LPGA icon Suggs applauds Augusta's move

LPGA Founders Shirley Spork (left) and Louise Suggs during the 2012 RR Donnelley Founders Cup.

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Louise Suggs was watching the Monday finish of the PGA Tour’s Wyndham Championship when the news splashed across her TV screen: Augusta National admits two female members.

“I was rather startled, to say the least,” said the 88-year-old Suggs. “A good startled.”

Few women in the game have had a stronger connection with the iconic club than the Georgia-born Hall of Famer. Suggs’ love affair with Augusta National Golf Club, home of the annual Masters Tournament, began when she was 15. Back then, Suggs said, fans could walk and talk with players in the fairway. There were no restrictions.

“They tried to give tickets away in downtown Augusta, and nobody wanted them,” she said.

As the Masters grew to one of the toughest tickets in all of sports, however, the club took heat for being male-only. That changed Monday when Augusta National announced its first female members in 80 years: Condoleezza Rice and Darla Moore.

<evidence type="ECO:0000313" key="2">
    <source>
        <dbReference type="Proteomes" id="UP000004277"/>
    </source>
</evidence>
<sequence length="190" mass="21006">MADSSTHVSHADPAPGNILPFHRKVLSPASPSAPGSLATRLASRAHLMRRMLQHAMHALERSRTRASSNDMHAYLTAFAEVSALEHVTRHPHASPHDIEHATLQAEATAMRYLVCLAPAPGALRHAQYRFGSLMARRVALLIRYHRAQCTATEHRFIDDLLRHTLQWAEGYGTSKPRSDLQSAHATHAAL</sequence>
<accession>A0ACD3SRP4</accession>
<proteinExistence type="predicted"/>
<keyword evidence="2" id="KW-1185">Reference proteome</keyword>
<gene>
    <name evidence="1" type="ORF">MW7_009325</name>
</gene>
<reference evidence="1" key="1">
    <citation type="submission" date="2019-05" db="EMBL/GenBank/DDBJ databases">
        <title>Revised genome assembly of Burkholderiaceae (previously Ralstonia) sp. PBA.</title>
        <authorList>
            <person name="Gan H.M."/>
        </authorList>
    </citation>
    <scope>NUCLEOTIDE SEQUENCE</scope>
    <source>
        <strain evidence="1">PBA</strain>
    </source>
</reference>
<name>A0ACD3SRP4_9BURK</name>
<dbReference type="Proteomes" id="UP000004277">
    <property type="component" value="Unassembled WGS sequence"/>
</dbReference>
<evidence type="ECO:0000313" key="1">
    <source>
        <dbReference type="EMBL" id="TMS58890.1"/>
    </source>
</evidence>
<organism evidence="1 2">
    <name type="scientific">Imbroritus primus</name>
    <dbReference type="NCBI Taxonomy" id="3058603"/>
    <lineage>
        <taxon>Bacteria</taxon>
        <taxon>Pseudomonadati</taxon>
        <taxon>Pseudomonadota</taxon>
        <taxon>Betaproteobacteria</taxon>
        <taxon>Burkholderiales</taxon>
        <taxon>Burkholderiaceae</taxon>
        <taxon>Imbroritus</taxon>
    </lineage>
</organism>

“I’m pleased,” Suggs said.

The first person whom a young Suggs met inside the gates of Augusta was Scottish pro Bobby Cruickshank. He took Suggs’ hands and studied them, turned them over and then looked down at her feet.

“Lassie, if you grow into those hands and feet, you might make a golfer,” Cruickshank said to the young teen.

Suggs has played Augusta National several times, and the only score she can recall was the time she played after the tournament from the championship tees.

“I shot 79, and I beat my brains out,” she said.

And then there’s her special connection to club founder Bobby Jones, a “magical name” as far as golf was concerned. The people of Georgia might not have known the name of the current president, Suggs joked, but everyone knew the name Jones.

Suggs believes she’s the last living person to have played golf with Jones. She can recall an exhibition they gave together in 1948 in Highlands, N.C., better than she can recall the events of yesterday.

Suggs has attended the Masters 30-plus times, most recently last spring. For many years she missed the event because the LPGA, of which Suggs is one of 13 founders, had a tournament.

Like many women who love the game, Suggs understood that Augusta’s membership was, by the constitutionally protected freedom to associate, a private matter. She didn’t make a fuss. She still loved the place.

But Suggs has lived long enough to see more than a few things change down Magnolia Lane. For years she played in the Titleholders Championship at Augusta Country Club, which backs up to Augusta National. Suggs won the tournament, once an LPGA major, four times.

Now it seems appropriate to dream a new dream: That one day a women’s tournament will be held on Georgia’s most celebrated piece of land.

“Hopefully, that will happen,” Suggs said.

Hopefully, it won’t take another 80 years.

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